Format

Send to

Choose Destination
See comment in PubMed Commons below
Nat Genet. 1995 Feb;9(2):165-72.

Apert syndrome results from localized mutations of FGFR2 and is allelic with Crouzon syndrome.

Author information

1
Institute of Molecular Medicine, John Radcliffe Hospital, Headington, Oxford, UK.

Abstract

Apert syndrome is a distinctive human malformation comprising craniosynostosis and severe syndactyly of the hands and feet. We have identified specific missense substitutions involving adjacent amino acids (Ser252Trp and Pro253Arg) in the linker between the second and third extracellular immunoglobulin (Ig) domains of fibroblast growth factor receptor 2 (FGFR2) in all 40 unrelated cases of Apert syndrome studied. Crouzon syndrome, characterized by craniosynostosis but normal limbs, was previously shown to result from allelic mutations of the third Ig domain of FGFR2. The contrasting effects of these mutations provide a genetic resource for dissecting the complex effects of signal transduction through FGFRs in cranial and limb morphogenesis.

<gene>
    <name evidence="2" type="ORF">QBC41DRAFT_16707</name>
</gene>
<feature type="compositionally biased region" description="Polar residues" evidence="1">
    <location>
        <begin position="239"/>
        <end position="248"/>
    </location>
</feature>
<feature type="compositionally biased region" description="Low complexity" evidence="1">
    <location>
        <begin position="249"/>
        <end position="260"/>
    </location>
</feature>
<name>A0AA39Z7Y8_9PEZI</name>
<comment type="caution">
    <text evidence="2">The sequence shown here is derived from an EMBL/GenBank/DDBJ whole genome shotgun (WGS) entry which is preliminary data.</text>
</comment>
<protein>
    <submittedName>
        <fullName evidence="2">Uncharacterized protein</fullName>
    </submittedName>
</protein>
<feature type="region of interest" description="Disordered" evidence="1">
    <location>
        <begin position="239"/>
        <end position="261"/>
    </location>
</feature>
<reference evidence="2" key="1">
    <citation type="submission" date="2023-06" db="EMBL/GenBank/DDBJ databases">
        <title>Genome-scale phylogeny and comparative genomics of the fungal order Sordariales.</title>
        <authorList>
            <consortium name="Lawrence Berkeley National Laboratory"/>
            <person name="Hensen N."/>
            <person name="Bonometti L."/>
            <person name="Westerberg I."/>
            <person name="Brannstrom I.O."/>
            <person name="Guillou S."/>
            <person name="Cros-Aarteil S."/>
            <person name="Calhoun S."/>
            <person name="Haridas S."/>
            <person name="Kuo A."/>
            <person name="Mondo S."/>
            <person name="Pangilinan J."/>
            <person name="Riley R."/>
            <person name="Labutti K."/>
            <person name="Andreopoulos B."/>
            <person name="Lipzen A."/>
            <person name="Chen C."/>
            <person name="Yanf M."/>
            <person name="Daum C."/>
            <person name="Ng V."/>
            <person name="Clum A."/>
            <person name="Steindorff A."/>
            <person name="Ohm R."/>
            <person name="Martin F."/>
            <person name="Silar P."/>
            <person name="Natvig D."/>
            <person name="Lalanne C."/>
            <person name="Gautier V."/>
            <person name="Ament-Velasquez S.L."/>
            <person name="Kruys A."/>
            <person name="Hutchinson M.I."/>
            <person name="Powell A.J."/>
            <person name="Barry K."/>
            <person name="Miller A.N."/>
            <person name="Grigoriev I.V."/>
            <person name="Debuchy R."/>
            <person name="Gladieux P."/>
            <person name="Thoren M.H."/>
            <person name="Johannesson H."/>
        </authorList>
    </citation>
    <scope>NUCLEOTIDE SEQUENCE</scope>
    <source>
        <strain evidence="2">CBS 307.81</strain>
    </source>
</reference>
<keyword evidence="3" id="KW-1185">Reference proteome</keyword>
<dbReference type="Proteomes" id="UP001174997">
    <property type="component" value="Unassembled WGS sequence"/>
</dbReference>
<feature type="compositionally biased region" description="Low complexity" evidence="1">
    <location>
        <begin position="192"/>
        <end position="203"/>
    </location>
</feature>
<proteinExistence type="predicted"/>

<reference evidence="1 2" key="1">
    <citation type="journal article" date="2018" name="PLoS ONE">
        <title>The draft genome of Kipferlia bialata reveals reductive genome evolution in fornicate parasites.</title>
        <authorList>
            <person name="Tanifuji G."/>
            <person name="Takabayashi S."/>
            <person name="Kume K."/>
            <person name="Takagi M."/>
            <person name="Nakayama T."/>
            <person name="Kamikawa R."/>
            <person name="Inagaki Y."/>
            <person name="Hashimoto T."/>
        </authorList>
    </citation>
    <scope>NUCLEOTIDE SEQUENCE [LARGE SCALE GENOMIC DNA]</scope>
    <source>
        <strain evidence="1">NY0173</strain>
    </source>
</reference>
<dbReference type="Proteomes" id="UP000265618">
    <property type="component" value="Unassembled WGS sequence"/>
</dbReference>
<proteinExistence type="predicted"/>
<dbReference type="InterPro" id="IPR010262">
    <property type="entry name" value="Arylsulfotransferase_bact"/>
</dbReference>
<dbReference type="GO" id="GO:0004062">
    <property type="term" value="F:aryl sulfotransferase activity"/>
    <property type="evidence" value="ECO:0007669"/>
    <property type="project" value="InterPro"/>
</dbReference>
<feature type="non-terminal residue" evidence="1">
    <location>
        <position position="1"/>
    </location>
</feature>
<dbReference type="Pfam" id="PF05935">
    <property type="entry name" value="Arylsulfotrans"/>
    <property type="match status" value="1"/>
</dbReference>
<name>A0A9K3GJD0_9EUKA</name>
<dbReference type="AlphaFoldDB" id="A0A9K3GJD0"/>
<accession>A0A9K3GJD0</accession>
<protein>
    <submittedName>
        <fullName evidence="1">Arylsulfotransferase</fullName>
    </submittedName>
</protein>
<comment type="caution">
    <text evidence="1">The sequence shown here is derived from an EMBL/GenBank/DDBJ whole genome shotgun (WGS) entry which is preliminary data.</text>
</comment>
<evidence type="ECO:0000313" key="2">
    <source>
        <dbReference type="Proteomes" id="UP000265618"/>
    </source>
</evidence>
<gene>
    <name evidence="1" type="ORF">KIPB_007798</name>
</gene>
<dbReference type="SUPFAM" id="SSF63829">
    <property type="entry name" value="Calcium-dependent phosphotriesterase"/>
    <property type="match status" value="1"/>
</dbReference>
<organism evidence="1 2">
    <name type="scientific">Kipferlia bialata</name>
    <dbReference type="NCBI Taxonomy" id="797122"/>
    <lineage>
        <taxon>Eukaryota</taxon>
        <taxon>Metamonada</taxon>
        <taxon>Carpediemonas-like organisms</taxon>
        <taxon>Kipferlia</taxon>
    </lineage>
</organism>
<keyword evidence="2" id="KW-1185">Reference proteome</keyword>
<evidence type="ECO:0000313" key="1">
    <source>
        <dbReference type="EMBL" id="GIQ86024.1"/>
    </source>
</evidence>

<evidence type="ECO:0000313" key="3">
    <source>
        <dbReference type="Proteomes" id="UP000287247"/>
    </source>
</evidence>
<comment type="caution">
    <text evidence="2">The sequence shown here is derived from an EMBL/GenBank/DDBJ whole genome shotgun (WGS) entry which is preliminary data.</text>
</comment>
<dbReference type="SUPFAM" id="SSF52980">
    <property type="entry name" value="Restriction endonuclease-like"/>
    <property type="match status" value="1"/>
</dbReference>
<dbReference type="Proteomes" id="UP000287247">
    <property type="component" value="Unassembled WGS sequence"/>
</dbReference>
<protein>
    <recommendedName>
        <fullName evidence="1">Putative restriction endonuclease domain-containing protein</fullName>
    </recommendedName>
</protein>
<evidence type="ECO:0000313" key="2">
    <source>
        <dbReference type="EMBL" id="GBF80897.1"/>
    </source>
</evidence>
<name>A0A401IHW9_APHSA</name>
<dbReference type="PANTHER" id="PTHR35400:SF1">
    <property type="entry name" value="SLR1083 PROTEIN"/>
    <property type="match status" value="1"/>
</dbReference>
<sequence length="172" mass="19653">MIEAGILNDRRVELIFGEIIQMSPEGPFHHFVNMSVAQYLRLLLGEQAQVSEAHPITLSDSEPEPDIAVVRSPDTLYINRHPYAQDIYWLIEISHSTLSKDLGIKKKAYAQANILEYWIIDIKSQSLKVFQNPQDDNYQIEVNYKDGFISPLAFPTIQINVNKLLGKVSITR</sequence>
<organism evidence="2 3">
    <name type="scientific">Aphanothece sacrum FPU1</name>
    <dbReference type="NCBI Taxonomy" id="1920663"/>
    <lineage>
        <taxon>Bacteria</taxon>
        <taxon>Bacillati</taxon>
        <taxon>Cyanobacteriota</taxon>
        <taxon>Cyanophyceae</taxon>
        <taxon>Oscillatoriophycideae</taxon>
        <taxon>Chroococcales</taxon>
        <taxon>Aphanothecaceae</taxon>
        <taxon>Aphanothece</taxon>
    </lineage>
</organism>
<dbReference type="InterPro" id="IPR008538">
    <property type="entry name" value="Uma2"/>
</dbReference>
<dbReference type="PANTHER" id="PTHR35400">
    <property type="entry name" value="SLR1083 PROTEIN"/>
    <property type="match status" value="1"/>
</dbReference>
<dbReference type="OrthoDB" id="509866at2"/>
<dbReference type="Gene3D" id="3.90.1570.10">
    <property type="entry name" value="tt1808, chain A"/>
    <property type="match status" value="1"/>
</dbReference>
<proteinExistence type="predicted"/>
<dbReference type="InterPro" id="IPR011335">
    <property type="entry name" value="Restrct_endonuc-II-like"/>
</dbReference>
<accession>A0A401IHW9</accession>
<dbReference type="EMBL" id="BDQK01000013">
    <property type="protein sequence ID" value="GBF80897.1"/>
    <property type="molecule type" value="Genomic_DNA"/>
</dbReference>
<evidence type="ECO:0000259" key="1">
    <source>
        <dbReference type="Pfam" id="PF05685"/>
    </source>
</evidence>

PMID:
7719344
DOI:
10.1038/ng0295-165
[Indexed for MEDLINE]
PubMed Commons home

PubMed Commons

0 comments
How to join PubMed Commons

    Supplemental Content

    Full text links

    Icon for Nature Publishing Group
    Loading ...
    Support Center